Late in the evening of 1 October 2017, during the annual Route 91 Harvest country musical festival held on the Las Vegas Strip, a man later identified as 64-year-old Stephen Paddock indiscriminately opened fire on concertgoers from his hotel room on the 32nd floor of the Mandalay Bay hotel, killing more than fifty people and injuring hundreds more. With the official casualty list far from finalized, the tragedy has already become the deadliest mass shooting in United States history.
Prior to police identifying Paddock, who they believe killed himself before anyone reached him in his hotel room, the Islamic State claimed responsibility for the attack through their media outlet Amaq. Amaq’s "reporting" suggested, with no supporting evidence, that the perpetrator (whom they referred to not by Paddock’s actual name, but his alleged Islamic name, "Abu Abd al-Bar al-Ameriki") was acting on behalf of their interests. CBS News reported:
The terror group said in a pair of statements released by its pseudo-news agency Amaq, citing anonymous sources, that the gunman, identified by police as 64-year-old Stephen Paddock, converted to Islam several months ago and carried out the attack, "in response to calls to target states of the coalition" battling ISIS.
The claim — which the FBI believes has no merit — is an odd one for Amaq, which until recently has not been known for making false claims related to Islamic State-linked terror attacks. An NPR story from May 2017 had this to say about ISIS and Amaq’s claims of responsibility:
ISIS, which sees itself as a state, has its own news outlet — Amaq News Agency. It "purports to be independent" but is actually an ISIS propaganda arm, said Thomas Joscelyn, senior editor of the counterterrorism publication The Long War Journal. [...] Reporters can be fairly confident the claims come from ISIS, because the extremist group has been very conscious of controlling and spreading its message.
"We have not been able to find a real lie from ISIS," said [Rita Katz, the director of the SITE Intelligence Group], who follows the group's social media obsessively with a critical eye. "Despite the fact that they are a terrorist organization, they want to provide their followers and supporters with authentic information."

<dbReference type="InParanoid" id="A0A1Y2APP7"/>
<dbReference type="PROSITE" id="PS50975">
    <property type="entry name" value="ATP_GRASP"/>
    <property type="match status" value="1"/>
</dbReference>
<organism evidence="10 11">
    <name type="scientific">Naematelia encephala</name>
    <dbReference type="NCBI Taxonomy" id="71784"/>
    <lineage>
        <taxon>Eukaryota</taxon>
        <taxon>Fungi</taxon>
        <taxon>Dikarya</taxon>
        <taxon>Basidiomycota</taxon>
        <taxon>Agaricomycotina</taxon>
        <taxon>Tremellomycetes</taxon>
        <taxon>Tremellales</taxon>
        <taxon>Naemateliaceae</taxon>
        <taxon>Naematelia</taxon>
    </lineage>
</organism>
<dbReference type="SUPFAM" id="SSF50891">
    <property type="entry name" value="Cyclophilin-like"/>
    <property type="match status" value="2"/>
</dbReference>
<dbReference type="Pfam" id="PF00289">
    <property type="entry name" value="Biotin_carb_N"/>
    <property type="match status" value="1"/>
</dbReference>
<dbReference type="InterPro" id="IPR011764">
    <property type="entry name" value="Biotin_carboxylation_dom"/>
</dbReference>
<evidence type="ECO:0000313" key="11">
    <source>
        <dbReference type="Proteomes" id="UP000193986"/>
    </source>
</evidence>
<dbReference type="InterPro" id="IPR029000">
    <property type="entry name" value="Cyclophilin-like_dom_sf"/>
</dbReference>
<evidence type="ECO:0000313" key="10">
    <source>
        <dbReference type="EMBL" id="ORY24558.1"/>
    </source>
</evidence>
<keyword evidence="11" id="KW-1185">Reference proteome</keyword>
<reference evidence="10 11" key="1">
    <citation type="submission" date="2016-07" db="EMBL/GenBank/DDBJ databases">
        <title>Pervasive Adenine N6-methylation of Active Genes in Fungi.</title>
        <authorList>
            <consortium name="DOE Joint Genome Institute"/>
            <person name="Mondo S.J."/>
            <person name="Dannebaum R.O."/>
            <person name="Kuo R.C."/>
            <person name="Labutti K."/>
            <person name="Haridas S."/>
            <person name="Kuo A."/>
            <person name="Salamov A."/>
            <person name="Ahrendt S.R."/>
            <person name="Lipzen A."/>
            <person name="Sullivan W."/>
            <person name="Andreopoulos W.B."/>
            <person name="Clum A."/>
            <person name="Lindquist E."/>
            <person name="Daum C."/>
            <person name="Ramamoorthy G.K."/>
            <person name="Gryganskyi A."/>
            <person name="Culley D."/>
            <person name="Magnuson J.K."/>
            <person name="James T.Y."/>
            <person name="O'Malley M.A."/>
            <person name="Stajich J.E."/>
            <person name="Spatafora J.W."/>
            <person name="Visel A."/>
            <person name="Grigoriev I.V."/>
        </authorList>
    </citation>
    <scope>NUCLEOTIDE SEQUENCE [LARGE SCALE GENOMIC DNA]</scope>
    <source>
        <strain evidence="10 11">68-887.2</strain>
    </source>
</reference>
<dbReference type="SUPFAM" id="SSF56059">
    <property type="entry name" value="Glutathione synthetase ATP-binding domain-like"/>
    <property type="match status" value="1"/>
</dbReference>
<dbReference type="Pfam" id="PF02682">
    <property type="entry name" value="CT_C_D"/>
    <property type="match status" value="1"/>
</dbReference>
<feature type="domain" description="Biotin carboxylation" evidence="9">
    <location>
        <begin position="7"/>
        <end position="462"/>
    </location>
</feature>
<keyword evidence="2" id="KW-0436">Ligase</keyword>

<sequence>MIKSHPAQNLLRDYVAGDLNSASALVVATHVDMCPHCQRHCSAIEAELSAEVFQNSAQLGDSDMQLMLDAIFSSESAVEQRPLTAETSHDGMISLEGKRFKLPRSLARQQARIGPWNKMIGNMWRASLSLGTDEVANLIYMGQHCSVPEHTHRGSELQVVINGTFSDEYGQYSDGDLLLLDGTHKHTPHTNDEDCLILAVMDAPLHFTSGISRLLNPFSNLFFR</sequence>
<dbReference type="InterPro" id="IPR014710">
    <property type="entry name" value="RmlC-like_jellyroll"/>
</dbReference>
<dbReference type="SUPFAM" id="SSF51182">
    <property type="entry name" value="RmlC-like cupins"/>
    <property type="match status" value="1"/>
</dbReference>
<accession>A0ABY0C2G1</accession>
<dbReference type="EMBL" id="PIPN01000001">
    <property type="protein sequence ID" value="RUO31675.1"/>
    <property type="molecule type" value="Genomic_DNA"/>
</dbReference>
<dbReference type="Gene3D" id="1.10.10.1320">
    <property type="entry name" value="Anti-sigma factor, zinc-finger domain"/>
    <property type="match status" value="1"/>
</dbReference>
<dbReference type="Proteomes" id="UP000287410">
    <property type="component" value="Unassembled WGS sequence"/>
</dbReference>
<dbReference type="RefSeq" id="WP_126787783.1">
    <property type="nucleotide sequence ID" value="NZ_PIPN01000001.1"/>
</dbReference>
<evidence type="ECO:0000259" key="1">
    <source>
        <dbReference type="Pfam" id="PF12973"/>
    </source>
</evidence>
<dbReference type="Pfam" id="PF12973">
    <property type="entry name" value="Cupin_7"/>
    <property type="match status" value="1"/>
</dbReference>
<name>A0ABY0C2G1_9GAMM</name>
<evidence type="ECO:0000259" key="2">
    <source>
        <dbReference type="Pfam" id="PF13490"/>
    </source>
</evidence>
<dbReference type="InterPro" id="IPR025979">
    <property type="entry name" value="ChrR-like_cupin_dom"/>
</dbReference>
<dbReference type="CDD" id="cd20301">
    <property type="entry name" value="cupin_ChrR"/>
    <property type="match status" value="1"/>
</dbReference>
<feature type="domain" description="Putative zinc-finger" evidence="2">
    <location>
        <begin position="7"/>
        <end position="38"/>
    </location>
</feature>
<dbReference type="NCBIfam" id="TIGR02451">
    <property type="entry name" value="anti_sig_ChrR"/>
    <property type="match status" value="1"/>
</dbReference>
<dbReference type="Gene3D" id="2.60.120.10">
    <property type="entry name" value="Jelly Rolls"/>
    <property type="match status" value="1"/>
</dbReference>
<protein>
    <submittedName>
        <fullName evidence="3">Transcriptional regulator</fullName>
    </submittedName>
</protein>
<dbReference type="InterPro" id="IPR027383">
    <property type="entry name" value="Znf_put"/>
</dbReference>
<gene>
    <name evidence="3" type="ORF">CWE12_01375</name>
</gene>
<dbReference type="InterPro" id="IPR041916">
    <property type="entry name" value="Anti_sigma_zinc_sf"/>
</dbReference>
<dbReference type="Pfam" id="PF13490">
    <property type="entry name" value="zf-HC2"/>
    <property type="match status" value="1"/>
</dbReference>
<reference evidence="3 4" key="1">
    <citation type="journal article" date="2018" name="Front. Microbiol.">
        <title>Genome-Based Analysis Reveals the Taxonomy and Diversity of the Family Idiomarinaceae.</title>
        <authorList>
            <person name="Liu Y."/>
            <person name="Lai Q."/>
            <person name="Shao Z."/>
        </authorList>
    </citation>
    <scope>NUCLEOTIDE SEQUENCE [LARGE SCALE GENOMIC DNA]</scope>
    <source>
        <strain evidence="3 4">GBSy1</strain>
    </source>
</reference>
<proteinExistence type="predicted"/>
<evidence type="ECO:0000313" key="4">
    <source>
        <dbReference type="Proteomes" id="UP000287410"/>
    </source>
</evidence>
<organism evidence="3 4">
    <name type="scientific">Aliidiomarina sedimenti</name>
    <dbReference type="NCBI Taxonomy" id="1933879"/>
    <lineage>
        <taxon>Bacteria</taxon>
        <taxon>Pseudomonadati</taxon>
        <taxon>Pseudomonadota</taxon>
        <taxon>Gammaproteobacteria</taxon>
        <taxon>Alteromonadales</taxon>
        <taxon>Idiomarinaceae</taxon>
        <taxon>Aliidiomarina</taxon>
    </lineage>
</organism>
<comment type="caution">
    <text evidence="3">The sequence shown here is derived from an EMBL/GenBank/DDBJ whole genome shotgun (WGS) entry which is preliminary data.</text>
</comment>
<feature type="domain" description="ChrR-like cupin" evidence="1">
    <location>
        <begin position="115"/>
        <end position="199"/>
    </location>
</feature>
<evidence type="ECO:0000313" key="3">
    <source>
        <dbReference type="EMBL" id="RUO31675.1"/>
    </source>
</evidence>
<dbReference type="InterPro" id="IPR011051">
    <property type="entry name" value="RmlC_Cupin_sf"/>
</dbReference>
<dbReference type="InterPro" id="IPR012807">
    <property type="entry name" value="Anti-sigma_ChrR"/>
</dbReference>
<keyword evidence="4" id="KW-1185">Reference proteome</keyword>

Joscelyn said he can't think of an example of an outright false claim by ISIS in the U.S. and western Europe. There are plenty of exaggerations — on death tolls, for instance — and the statements shouldn't be assumed to be true.
The Atlantic's Graeme Wood concurred with this view in a response to the claim of responsibility:
The idea that the Islamic State simply scans the news in search of mass killings, then sends out press releases in hope of stealing glory, is false. Amaq may learn details of the attacks from mainstream media — and often gets those details wrong, also like mainstream media — but its claim of credit typically flows from an Amaq-specific source.
However, the Las Vegas claim of responsibility appears to be completely without basis. Two senior U.S. government officials told Reuters that Paddock’s name was not on any database of suspected terrorists. Aaron Rouse, special agent in charge of the Federal Bureau of Investigation's field office in Las Vegas, told reporters that the FBI "have determined to this point no connection with any international terror group."
Some terrorism experts have noted that since June 2017, there appears to have been in uptick in demonstrably false claims stemming from Amaq. In a Twitter thread posted on 2 October 2017, CNN terrorism analyst Paul Cruickshank pointed to two previous claims made by ISIS since June 2017 that turned have turned out to be completely false:
1. ISIS in recent months has made a number of demonstrably false claims for attacks and incidents that had no jihadi terror nexus.
2. Exhibit A of a false ISIS claim was their claim for attack on Manila, Philippines casino resort in June. Perpetrator was indebted gambler.
3. Exhibit B of a false ISIS claim was their claim to have smuggled explosives into [Charles De Gaulle] airport in Paris last month.
4. In actual fact the [Charles De Gaulle] security alert was caused by verbal threats by an angry female passenger in her 50s not allowed onto flight.
5. Conclusion: ISIS, desperate for attention, will claim just about anything these days knowing their supporters won't believe govt/media.
Speaking to CNBC, Colin Clarke, a Pittsburgh-based political scientist and terrorism expert for Rand Corporation, concurred with Cruickshank’s purported motive — that the Islamic State, suffering heavy territorial losses, has a lot in common with every garden-variety Internet troll:
It seems like they're desperate for attention and will claim just about everything [...]. They've lost so much territory, and they fear they're becoming irrelevant.
In that same report, Jasmine El-Gamal, a Beirut-based senior fellow at the Atlantic Council, similarly tied IS's increased need for Internet recognition to their territorial losses:
We've seen them over the last year, as they start to lose territory, in Raqqa and Mosul, turn more and more towards internet radicalization, trying to claim credit for lone-wolf attacks.
A number of outlets have speculated that the reason for the rapid claim of responsibility stems from the fact that the Islamic State reportedly called for lone wolf attacks against Las Vegas — a discovery found on a propaganda video first reported on in May 2017 that superficially suggests a link. Despite this claim, there remains no evidence that Paddock had any connection to IS or any other terrorist group.
As The Atlantic argued:
For now, the only evidence that the Islamic State was involved is its own assurance.
This assurance, as many have noted, appears to be one whose credibility has been declining precipitously.